Not even the crafts are immune to digital influences. Terry Grimley looks at an exhibition of makers who are using computer techniques in their work.

Put the words "craft" and "Devon" in the same sentence and they are most likely to conjure up a sleepy traditional pottery serving cream teas somewhere just off the tourist track.

But an exhibition from the Devon Guild of Craftsmen which opens at Bilston Craft Gallery at the end of this week sheds a light on contemporary craft which is not just bang up to date but even a shade disturbing.

Called Interface, this collaboration with the University of Plymouth's Innovate Centre for Creative Industries brings together the work of 14 makers who use computers to create work ranging from ceramics and metalwork to furniture and abstract sculpture.

Once again it raises the old chestnut about the hand-made versus the machine-made. Computers offer the possibility of creating forms that would be impossible to make by hand, first in virtual space and then in reality with the aid of robotic tools.

It seems a long way from the moral handicraft of John Ruskin and William Morris, although UntoThisLast, a small London-based furniture-making firm, has provocatively taken its name from one of Ruskin's most renowned essays.

Its pieces are some of the most attractive in the show, having a pure geometric rigour about them which evokes that exciting borderland where architecture and engineering become indistinguishable. Something similar could be said of David Goodwin's crisply geometric jewellery.

If this furniture is machine-made (as, in fact, "hand-made" furniture usually is nowadays to a large extent), it is far from mass-produced. Each item is individually produced in a five-day turnaround in the company's workshop in Brick Lane. In fact, a new piece had to be made for the Bilston showing of the exhibition, which was a late addition to the tour, to replace one which had been bought at an earlier venue.

The company's founder, Oliver Geoffroy, says: " UntoThisLast demonstrates that new technology can allow the individual maker to compete with mass production in price, quality and convenience. We call it micro-manufacturing at the point of sale, or digital craftsmanship."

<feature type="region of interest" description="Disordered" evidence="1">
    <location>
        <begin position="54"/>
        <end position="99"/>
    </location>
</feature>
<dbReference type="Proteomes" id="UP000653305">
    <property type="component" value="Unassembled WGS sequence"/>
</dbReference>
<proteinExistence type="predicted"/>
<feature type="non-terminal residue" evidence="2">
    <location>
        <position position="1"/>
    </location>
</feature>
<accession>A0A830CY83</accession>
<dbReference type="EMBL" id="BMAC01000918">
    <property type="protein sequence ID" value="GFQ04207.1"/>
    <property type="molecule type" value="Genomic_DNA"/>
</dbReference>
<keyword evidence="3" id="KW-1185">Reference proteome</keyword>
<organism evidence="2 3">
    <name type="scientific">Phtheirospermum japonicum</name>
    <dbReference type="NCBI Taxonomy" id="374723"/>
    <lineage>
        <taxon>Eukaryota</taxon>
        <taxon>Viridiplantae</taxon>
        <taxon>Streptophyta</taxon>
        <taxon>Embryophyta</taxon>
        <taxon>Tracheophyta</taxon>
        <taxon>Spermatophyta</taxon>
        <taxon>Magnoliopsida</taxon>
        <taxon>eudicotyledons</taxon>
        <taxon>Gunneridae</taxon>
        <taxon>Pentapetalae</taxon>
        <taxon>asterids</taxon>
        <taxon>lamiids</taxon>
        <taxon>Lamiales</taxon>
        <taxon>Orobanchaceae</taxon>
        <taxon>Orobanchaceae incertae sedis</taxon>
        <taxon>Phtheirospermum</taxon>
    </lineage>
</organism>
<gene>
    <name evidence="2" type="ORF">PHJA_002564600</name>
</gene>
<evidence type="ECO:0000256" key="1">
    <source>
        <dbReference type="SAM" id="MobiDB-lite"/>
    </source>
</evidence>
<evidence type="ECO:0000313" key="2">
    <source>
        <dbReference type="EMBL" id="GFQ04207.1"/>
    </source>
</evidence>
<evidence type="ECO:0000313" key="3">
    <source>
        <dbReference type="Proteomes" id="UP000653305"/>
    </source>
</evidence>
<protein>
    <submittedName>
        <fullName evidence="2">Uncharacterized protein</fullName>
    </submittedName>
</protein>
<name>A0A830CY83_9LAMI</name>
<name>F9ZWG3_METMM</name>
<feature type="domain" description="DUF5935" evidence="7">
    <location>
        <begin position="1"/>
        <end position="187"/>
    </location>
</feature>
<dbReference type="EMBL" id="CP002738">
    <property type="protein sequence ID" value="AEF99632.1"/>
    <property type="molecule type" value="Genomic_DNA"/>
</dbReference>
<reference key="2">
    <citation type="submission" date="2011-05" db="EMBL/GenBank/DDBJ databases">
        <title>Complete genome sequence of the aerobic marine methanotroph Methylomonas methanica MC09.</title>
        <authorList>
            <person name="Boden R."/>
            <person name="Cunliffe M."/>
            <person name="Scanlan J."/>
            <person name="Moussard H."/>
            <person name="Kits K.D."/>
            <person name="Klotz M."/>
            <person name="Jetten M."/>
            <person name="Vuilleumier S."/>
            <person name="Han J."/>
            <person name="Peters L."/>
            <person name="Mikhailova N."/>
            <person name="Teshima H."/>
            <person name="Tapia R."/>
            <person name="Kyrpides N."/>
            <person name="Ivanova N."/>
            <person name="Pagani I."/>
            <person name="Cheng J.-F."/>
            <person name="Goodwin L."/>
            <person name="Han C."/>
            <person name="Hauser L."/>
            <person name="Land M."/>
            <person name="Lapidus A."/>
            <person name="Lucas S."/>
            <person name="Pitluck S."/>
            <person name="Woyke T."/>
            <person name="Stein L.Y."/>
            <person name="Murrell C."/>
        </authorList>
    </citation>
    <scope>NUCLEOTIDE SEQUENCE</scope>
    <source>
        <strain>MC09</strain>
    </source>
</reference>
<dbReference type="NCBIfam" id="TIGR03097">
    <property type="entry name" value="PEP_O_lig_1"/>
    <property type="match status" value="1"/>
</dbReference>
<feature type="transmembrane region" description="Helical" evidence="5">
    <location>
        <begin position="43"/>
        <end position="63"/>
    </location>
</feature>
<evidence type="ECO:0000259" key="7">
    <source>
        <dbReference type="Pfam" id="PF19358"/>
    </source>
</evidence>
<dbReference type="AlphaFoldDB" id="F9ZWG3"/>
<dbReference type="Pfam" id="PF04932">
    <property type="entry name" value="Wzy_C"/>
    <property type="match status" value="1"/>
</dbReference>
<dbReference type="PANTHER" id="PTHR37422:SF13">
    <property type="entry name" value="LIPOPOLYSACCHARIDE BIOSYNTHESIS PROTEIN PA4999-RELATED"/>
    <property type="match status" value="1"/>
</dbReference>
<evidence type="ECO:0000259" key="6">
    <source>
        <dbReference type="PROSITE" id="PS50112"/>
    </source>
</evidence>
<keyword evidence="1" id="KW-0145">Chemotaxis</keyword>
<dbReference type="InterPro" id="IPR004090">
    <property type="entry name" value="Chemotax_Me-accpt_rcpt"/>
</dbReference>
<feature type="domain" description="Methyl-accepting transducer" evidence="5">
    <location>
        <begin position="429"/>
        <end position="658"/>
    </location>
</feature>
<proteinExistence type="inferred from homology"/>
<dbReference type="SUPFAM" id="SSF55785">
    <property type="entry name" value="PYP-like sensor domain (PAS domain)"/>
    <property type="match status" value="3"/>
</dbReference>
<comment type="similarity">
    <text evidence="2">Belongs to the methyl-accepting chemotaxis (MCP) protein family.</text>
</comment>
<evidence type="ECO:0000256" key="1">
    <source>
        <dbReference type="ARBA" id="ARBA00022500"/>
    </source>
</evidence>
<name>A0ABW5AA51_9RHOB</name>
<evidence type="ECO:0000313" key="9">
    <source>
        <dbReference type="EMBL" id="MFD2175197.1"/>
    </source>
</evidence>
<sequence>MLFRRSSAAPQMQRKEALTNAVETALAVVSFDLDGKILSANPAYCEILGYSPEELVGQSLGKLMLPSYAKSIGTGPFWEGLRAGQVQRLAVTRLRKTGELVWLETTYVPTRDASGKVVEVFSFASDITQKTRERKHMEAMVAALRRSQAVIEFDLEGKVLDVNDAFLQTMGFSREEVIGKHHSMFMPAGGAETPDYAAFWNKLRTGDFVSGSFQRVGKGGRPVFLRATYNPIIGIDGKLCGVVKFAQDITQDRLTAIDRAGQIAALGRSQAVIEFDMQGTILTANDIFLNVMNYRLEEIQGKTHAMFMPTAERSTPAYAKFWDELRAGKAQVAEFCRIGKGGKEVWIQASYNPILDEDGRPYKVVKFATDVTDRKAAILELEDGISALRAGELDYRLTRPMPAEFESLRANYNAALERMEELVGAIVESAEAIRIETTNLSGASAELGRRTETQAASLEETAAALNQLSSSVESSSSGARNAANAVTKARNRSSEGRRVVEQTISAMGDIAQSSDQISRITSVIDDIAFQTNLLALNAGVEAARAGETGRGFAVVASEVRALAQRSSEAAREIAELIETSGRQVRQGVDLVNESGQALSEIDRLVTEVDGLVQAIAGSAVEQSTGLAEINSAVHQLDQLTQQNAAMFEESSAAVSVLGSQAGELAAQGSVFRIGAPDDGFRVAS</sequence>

Saffron Wynne, exhibitions officer at the Devon Guild of Craftsmen, who co-curated the show with Martin Woolner, director of the Innovate Centre, thinks it's time to move on from the hand-made versus machine-made debate.

"For the hardened craft people out there it's still a serious argument and they don't put much faith in these techniques, but people have been using them for about 20 years now," she says. "It's easier to use these things now. They are more available, and not as expensive as they were. People are renting the equipment, or sending their pieces to places that scan them, or going into universities and using their equipment.

"The great thing about that is that students who are there now have access to these techniques and in another 20 years they will be much more familiar."

Although the Devon Guild of Craftsmen doesn't restrict itself to promoting craft from Devon, quite a few of the makers featured in the exhibition are from the south-west. Apart from the involvement of the University of Plymouth, the University of Falmouth is also a pacesetter in this area of technology.

The digital age has introduced a whole new generation of technical terms to the arts and crafts vocabulary, including "rapid prototyping" (the technique of slicing a three-dimensional computer visualisation to produce components which can be manufactured and assembled to create the object in real space), "computer numerical control" and (my favourite) "zcorp process".

The production of prototypes is something more usually associated with industrial design than crafts. Various examples are shown here, with the silversmith Drummond Masterton creating a silver whisky cup through versions in wax, brass and aluminium and Gilbert Riedelbauch making a version of his T-lock silver box in paper.

Ceramicist Brian Adams uses computer visualisation in order to reproduce the same motif - a series of gradually fading concentric ripples, such as would be created by throwing a stone into a pond - which is applied to a series of dishes, vases and other forms.

Strictly speaking you might say that this is a form of decoration, but in Kenji Toki's work the form and the piece are indivisible. He uses computer technology to devise elegant abstract leaf-like forms which are made in resin and finished in Japanese lacquer or URUSHI - seamlessly combining cutting-edge craft techniques with another which goes back thousands of years.

Saffron Wynne points out that makers can choose how much, or how little, use they make of digital techniques.

"Some of the people we have selected are completely on the industrial design side. Sometimes they only deal with prototypes. On the other hand, Morgen Hall still throws and hand-builds her ceramics but she uses computer technology to inform her work.

"David Goodwin says he couldn't make these pieces by hand. But they still argue it's still a hands-on thing, even if the hand is controlling a computer mouse. And often hands do have to be used for essential finishing-off." 

* Interface opens at Bilston Craft Gallery, Mount Pleasant, on Saturday and runs until March 22 (Tue-Thur 10am-4pm, Wed 10am-7pm, Fri 10am-1pm, Sat 11am-4pm; admission free).